Twitter has warned media companies that attacks on their official Twitter accounts are liable to continue, after Britain’s Guardian newspaper became the latest high-profile news site to fall victim. Twitter says the attacks are the results of spear-phishing – and has sent out guidelines to help companies resist such attacks.
Twitter sent out an email to news sites which said, “There have been several recent incidents of high-profile news and media Twitter handles being compromised. We believe that these attacks will continue, and that news and media organizations will continue to be high value targets to hackers. These incidents appear to be spear phishing attacks that target your corporate email.”
The email also offers detailed guidelines on dealing with such attacks, saying, “Talk with your security team about ensuring that your corporate email system is as safe as possible. Strong security practices will reduce your vulnerability to phishing. Designate one computer to use for Twitter. This helps keep your Twitter password from being spread around. Don’t use this computer to read email or surf the web, to reduce the chances of malware infection.”
David Harley, Senior Research Fellow at ESET, warns that these steps may not be enough. “Not all account hijacks are based on phishing and spear-phishing. Sometimes tweets are sent out because an unencrypted session is hijacked and while this may not be the case in this instance, it’s sometimes convenient for service providers to assume that security breaches are the fault of the user.”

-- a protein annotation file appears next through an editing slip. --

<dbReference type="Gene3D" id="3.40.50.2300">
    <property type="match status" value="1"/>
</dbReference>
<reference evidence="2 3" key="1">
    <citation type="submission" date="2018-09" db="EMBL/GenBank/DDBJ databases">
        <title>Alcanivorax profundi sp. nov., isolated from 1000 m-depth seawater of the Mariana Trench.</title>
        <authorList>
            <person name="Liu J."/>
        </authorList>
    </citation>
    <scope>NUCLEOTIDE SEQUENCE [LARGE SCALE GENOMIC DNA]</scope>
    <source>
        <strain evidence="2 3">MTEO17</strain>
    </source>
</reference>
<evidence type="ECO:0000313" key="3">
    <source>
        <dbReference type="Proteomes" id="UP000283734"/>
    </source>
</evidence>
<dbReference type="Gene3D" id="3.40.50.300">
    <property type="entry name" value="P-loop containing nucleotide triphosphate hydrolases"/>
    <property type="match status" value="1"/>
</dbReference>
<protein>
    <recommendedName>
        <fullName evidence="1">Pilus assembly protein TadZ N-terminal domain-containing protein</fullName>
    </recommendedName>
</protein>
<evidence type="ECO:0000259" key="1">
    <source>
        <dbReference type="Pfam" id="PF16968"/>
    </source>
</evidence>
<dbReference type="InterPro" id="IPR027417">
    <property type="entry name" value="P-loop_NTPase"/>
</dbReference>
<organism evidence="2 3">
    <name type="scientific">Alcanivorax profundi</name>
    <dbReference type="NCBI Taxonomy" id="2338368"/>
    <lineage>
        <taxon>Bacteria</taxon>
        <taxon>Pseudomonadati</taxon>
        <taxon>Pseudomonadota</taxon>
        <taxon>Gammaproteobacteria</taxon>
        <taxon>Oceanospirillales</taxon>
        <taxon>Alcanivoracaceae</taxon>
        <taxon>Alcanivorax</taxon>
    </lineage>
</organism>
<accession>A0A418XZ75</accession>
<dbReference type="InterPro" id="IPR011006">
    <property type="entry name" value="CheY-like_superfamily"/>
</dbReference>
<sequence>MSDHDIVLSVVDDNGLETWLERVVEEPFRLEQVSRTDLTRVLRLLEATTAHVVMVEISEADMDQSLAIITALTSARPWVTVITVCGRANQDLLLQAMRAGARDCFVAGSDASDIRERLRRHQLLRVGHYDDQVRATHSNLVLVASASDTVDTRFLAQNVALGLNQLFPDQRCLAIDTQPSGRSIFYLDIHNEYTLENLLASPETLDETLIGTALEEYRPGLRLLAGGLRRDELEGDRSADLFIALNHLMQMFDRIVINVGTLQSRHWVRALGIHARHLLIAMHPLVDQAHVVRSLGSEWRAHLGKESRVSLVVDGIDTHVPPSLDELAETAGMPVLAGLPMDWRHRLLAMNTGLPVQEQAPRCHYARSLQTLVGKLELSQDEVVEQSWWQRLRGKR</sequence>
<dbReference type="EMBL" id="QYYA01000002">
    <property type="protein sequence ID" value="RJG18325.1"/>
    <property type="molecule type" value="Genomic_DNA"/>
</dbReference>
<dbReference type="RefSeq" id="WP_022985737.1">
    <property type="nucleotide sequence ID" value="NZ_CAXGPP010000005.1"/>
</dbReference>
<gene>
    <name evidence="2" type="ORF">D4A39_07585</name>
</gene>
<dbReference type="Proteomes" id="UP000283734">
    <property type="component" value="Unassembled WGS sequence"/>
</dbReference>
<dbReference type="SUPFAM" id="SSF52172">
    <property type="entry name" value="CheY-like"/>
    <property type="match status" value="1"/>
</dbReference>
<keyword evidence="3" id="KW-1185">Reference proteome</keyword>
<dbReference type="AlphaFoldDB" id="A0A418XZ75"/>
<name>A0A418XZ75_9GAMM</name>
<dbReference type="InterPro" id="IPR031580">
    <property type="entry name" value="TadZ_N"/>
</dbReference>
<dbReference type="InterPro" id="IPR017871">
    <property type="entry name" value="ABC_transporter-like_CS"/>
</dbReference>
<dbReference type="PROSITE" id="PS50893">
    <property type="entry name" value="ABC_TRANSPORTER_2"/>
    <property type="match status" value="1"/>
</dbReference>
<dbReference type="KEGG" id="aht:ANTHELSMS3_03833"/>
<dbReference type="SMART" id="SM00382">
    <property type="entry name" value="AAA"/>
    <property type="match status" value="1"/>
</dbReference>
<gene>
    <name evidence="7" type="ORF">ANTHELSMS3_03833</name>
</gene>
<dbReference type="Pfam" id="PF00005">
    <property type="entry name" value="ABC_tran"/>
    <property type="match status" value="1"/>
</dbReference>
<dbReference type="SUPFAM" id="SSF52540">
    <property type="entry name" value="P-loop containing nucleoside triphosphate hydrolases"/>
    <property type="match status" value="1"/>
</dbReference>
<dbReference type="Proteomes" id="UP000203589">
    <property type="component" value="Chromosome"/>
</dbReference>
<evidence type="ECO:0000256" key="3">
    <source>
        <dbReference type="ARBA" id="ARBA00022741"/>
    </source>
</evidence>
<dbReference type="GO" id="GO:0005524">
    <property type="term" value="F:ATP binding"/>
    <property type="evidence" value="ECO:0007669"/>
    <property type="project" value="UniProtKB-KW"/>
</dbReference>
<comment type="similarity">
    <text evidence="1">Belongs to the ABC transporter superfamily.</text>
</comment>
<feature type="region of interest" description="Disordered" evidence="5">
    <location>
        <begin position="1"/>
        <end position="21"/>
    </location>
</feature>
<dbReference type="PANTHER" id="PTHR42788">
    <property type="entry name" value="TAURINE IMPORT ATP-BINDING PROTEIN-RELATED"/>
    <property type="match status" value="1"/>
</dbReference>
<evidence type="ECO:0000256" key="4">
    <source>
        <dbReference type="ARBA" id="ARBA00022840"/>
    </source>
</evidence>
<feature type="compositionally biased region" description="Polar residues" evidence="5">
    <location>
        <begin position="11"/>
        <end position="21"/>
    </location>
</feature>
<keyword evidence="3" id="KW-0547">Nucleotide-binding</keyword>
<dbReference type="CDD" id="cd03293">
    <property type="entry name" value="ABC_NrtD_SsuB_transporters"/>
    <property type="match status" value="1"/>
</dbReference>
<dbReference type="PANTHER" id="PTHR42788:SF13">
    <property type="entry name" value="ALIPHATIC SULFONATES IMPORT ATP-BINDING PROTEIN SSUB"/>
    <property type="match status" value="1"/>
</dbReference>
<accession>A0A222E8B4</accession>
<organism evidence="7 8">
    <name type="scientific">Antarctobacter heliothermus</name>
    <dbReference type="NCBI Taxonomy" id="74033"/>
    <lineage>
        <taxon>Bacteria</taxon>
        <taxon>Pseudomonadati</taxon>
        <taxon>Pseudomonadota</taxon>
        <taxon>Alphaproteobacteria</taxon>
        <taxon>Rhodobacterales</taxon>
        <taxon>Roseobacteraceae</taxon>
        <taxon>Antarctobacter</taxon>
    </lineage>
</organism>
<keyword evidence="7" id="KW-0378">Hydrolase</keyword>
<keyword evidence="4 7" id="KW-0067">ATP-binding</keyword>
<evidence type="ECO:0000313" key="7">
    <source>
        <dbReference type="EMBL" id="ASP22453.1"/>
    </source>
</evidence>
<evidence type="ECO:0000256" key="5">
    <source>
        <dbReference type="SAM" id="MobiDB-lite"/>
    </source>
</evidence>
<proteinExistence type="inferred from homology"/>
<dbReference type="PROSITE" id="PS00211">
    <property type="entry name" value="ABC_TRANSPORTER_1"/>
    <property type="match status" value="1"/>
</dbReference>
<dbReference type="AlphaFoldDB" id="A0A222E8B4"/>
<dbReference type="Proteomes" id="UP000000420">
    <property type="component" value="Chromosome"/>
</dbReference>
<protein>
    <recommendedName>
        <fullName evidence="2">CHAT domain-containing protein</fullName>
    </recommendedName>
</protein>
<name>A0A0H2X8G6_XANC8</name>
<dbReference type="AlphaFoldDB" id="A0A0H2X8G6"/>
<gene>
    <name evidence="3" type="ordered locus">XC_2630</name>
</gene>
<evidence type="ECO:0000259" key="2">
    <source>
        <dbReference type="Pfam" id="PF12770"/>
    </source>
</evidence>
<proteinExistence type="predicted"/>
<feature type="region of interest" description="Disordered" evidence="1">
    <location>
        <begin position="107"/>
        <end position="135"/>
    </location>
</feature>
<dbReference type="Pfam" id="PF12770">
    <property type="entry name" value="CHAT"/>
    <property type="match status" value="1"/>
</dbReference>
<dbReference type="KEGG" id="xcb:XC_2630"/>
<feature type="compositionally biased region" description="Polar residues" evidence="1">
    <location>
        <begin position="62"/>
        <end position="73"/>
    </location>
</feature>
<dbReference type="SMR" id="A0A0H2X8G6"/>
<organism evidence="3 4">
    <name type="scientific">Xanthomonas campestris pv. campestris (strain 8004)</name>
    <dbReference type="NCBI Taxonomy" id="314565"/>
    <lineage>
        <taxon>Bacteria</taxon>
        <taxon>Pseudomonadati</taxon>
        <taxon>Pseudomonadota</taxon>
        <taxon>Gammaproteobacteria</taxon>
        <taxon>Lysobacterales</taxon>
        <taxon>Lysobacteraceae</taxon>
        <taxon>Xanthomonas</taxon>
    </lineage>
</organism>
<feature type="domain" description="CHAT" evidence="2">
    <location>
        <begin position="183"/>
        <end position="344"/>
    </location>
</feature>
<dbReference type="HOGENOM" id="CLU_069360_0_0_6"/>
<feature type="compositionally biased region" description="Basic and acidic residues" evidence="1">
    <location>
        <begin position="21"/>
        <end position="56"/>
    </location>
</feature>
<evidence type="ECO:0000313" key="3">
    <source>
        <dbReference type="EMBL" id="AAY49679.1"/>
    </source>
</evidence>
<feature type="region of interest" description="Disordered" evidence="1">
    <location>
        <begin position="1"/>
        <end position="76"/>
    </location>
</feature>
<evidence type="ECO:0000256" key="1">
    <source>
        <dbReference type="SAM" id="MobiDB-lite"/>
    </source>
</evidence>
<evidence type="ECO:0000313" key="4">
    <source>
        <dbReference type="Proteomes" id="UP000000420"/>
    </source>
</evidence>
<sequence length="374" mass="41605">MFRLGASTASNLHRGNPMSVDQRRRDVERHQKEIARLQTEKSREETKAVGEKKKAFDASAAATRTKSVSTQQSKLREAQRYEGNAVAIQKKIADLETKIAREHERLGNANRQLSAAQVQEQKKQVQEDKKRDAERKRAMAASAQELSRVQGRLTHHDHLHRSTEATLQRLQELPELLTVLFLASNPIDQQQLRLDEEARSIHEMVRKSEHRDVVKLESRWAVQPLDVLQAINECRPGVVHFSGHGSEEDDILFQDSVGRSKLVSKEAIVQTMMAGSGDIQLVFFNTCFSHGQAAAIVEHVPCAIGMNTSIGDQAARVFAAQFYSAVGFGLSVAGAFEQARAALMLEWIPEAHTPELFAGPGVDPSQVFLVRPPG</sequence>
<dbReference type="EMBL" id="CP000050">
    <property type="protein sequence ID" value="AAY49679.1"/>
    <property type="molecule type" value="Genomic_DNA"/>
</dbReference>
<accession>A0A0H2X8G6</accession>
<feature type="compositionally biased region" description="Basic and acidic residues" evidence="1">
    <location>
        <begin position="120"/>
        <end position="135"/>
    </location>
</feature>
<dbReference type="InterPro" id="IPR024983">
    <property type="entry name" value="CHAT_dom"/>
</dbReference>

“There are limits to what Twitter (or the user) can do about this issue,” says Harley. “However, the risk can be reduced by browsing from VPN connections and/or accessing sites via SSL, but that’s not always convenient. What might also help is not having a Twitter account running permanently in the background, but that may not be convenient for many Twitter users either.”
“It certainly can’t do any harm to increase the user’s resistance to social engineering via spear-phishing by warning them of the type of lure that may be used to persuade them to hand over their credentials by logging in to a fake site (for example), though I don’t know what kind of social engineering may have been used in this case.”
Mark James, technical team leader, ESET, said: “The media industry is likely to receive a very high amount of fake and phishing emails about real and bogus stories every single day. The only way to make [these attacks] harder is definitely through user education.”
Twitter accounts including GuardianBooks and GuardianTravel were affected by the latest round of hacks. The newspaper said that the accounts were targeted by a group calling itself the Syrian Electronic Army (SEA). Several official BBC accounts were hacked earlier this year by the same group.
The attack comes in the wake of a false Tweet sent by hackers from an official Associated Press Twitter account this month, which sent stock markets tumbling in America. The Tweet, posted by hackers to the official @AP account, claimed that the White House had been bombed. It caused panic, wiping 143 points off the Dow Jones in minutes, with one trader describing events as “pure chaos”.
In the wake of the attack, Twitter was reported to be testing two-factor security systems. ESET’s David Harley explains the benefits of two-factor authentication in a post here.
Author Rob Waugh, We Live Security